Artificial blood vessels created in the laboratory with a 3D printer could be used in organ transplantation soon .
The major obstacle encountered so far in creating artificial tissues was supplying them with nutrients, which is done naturally through capillaries.
A team of researchers from the Fraunhofer Institute in Germany has solved this problem by using a 3D printer and a technique called two-photon polymerisation.
There are thousands of patients who desperately needed a transplant and some fail to obtain it in time. Over 11,000 people were put on the waiting list for organ transplantation in Germany only in 2011.
To save as many lives as they can, researchers around the world working in the field of tissue engineering have attempted to create in the laboratory artificial tissues and even whole organs.
"The individual techniques are already functioning and they are presently working in the test phase; the prototype for the combined system is being built," said Dr. Günter Tovar, BioRap ongoing project leader at Fraunhofer Institute in Stuttgart. 3D printing technology is used more and more in many industries (the production of clothing items and creating architectural models to modeling chocolate figurines).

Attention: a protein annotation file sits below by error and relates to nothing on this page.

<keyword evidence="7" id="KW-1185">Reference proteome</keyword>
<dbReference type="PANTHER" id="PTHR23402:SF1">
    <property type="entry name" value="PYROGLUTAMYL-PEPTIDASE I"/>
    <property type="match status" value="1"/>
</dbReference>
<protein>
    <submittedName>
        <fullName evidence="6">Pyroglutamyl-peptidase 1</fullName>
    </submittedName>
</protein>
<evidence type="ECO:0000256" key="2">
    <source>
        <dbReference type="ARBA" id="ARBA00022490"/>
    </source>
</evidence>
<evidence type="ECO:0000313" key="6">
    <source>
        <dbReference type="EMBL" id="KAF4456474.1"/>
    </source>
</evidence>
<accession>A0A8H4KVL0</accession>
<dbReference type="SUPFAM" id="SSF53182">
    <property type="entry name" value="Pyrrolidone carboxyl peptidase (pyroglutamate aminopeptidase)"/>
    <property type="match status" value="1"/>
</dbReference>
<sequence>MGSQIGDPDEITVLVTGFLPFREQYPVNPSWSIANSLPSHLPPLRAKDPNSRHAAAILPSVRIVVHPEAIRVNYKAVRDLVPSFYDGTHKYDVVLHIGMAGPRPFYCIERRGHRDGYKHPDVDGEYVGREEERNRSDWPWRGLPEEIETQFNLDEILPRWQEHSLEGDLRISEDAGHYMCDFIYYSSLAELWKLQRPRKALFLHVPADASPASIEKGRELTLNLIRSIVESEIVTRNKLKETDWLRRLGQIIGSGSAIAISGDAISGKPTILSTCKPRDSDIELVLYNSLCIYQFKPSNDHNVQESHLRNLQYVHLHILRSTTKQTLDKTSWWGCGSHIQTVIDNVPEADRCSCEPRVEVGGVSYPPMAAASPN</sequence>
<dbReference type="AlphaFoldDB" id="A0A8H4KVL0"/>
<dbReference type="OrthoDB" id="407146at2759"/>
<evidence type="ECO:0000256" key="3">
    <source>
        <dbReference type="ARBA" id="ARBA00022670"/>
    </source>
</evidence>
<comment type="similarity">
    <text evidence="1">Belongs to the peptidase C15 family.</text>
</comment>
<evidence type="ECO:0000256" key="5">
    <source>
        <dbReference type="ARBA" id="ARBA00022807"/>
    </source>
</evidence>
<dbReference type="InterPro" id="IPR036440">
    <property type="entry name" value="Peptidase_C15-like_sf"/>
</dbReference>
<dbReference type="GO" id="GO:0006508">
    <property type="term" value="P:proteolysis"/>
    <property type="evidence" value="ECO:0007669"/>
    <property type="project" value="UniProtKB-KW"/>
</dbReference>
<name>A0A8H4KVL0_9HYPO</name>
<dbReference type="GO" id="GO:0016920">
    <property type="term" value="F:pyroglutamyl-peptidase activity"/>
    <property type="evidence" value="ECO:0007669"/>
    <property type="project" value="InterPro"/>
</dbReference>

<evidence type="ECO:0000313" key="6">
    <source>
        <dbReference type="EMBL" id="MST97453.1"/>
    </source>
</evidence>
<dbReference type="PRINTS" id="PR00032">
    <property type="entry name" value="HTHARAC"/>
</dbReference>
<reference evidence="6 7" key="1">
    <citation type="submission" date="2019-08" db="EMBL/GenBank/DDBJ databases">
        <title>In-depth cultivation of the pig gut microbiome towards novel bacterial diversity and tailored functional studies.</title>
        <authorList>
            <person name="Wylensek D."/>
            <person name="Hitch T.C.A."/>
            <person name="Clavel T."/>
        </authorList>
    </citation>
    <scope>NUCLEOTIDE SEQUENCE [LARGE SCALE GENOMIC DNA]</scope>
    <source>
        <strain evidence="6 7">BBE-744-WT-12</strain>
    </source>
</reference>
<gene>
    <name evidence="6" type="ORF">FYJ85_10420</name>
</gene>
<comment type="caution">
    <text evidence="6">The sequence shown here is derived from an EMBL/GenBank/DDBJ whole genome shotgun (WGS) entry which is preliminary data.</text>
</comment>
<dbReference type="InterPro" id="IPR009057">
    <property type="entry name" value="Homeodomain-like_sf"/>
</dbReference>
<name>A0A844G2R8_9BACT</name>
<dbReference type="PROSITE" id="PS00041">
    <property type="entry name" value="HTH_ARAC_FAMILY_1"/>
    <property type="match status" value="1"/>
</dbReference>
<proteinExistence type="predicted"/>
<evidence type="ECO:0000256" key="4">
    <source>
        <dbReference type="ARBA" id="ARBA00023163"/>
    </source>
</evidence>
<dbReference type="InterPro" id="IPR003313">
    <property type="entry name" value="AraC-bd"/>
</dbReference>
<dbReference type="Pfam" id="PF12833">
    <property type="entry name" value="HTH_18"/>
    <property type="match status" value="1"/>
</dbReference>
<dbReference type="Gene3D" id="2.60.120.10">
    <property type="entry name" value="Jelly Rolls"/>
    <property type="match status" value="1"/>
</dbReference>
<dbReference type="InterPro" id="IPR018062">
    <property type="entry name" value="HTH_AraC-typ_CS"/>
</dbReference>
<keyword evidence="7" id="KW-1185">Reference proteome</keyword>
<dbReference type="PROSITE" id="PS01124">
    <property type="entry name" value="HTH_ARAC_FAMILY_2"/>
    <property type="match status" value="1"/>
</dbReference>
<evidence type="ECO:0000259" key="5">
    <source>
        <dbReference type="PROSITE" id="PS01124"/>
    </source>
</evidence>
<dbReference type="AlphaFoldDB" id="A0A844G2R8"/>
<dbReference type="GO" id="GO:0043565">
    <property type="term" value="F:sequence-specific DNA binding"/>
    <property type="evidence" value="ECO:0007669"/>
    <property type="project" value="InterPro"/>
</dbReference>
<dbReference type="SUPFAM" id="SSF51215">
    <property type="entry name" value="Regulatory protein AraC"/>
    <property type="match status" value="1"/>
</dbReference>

Something as delicate and complex as blood vessel is really hard to be printed. Scientists combined 3D printing technology with two-photon polymerisation. Three-dimensional printing technology researchers combined with the polymerization bifotonice - using laser beams to stimulate the molecules in minuscule focus points.
The material gets solid but flexible, allowing researchers to accurately model the elastic structure that can be tolerated by body tissues.
"We are establishing a basis for applying rapid prototyping to elastic and organic biomaterials," said Dr Tovar.
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